If a self-managed super fund (SMSF) is short on cash to roll over a member’s benefits, it is possible for a member to transfer a property ‘in specie’ to another SMSF? (Query posted at Advisor Voice.com).
In NSW, transfers of property from one SMSF to another SMSF can be transferred with only concessional stamp duty of $500 payable if the relevant requirements of the Duties Act are met.
This method of transfer may be suitable where the SMSF does not have enough liquid assets to roll out a member’s benefits by way of cash only.
A combination of a transfer of property to the relevant member’s new SMSF with the remainder of the rollover to occur by cash is also possible. This would mean that the SMSF would not have to liquidate its assets in order to have sufficient cash available for a rollover.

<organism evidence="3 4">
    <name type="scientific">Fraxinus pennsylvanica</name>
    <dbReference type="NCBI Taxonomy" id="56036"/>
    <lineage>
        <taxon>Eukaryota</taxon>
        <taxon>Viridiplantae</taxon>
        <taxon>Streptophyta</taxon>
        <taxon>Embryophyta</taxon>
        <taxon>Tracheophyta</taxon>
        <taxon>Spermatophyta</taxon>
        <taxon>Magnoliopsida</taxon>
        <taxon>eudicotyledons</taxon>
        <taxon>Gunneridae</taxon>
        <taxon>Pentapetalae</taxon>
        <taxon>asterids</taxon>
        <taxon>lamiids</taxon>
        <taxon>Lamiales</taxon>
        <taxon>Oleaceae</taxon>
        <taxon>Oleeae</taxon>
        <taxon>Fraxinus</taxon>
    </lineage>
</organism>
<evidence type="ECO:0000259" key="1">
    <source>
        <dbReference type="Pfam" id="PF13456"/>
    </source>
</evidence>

Some important things to consider prior to affecting a transfer include:
- Ensuring the relevant trust deed of the SMSF contains powers to transfer property owned by the SMSF ‘in specie’
- Whether the property meets the definition of “business real property” if the transfer is occurring from a SMSF who is considered a related party to the receiving SMSF
- The current market value of the property to be transferred cannot exceed the total value of the member’s benefits to be transferred out of the SMSF
Our contacts can assist with the preparation of concessional stamp duty documents as well as attending to the lodgement of documents for stamping with the Duties Office and registration with the Titles Office.
Prior to proceeding with a transfer it is important that a member seek advice from their financial adviser and accountant as to whether such a transfer would be suitable.
Similar concessions or exemptions are available in other states, for example, Vic and WA.
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